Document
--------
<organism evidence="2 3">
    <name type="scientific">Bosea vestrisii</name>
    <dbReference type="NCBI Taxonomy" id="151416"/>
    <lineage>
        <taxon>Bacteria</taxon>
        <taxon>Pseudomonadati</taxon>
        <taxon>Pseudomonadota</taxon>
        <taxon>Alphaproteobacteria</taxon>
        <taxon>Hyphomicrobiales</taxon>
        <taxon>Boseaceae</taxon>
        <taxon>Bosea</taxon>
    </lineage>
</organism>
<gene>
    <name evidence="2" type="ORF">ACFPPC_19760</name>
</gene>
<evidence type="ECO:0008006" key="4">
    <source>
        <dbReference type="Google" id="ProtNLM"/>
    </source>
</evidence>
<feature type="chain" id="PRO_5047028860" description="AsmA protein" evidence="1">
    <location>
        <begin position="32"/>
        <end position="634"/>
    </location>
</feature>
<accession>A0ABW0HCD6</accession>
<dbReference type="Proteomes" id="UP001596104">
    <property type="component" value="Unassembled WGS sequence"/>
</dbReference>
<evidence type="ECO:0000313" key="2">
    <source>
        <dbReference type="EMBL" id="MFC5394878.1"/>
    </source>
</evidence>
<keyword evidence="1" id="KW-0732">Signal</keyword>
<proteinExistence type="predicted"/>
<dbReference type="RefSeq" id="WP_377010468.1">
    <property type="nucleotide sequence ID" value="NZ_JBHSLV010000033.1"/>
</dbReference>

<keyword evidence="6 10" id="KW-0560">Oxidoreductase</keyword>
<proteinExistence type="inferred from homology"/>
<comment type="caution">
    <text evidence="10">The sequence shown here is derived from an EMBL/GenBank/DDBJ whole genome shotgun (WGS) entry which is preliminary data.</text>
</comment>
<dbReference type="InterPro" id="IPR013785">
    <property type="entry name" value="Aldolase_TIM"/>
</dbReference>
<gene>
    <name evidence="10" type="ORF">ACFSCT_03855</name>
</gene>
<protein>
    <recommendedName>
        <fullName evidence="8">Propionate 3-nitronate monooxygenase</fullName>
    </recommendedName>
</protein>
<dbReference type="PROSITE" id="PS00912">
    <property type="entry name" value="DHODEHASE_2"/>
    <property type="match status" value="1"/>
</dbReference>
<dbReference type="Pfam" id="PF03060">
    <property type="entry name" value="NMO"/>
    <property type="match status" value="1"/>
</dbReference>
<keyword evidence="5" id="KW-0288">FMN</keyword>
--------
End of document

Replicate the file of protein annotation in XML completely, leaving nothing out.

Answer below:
<organism evidence="2 3">
    <name type="scientific">Bosea vestrisii</name>
    <dbReference type="NCBI Taxonomy" id="151416"/>
    <lineage>
        <taxon>Bacteria</taxon>
        <taxon>Pseudomonadati</taxon>
        <taxon>Pseudomonadota</taxon>
        <taxon>Alphaproteobacteria</taxon>
        <taxon>Hyphomicrobiales</taxon>
        <taxon>Boseaceae</taxon>
        <taxon>Bosea</taxon>
    </lineage>
</organism>
<gene>
    <name evidence="2" type="ORF">ACFPPC_19760</name>
</gene>
<evidence type="ECO:0008006" key="4">
    <source>
        <dbReference type="Google" id="ProtNLM"/>
    </source>
</evidence>
<feature type="chain" id="PRO_5047028860" description="AsmA protein" evidence="1">
    <location>
        <begin position="32"/>
        <end position="634"/>
    </location>
</feature>
<accession>A0ABW0HCD6</accession>
<dbReference type="Proteomes" id="UP001596104">
    <property type="component" value="Unassembled WGS sequence"/>
</dbReference>
<evidence type="ECO:0000313" key="2">
    <source>
        <dbReference type="EMBL" id="MFC5394878.1"/>
    </source>
</evidence>
<keyword evidence="1" id="KW-0732">Signal</keyword>
<proteinExistence type="predicted"/>
<dbReference type="RefSeq" id="WP_377010468.1">
    <property type="nucleotide sequence ID" value="NZ_JBHSLV010000033.1"/>
</dbReference>

<keyword evidence="6 10" id="KW-0560">Oxidoreductase</keyword>
<proteinExistence type="inferred from homology"/>
<comment type="caution">
    <text evidence="10">The sequence shown here is derived from an EMBL/GenBank/DDBJ whole genome shotgun (WGS) entry which is preliminary data.</text>
</comment>
<dbReference type="InterPro" id="IPR013785">
    <property type="entry name" value="Aldolase_TIM"/>
</dbReference>
<gene>
    <name evidence="10" type="ORF">ACFSCT_03855</name>
</gene>
<protein>
    <recommendedName>
        <fullName evidence="8">Propionate 3-nitronate monooxygenase</fullName>
    </recommendedName>
</protein>
<dbReference type="PROSITE" id="PS00912">
    <property type="entry name" value="DHODEHASE_2"/>
    <property type="match status" value="1"/>
</dbReference>
<dbReference type="Pfam" id="PF03060">
    <property type="entry name" value="NMO"/>
    <property type="match status" value="1"/>
</dbReference>
<keyword evidence="5" id="KW-0288">FMN</keyword>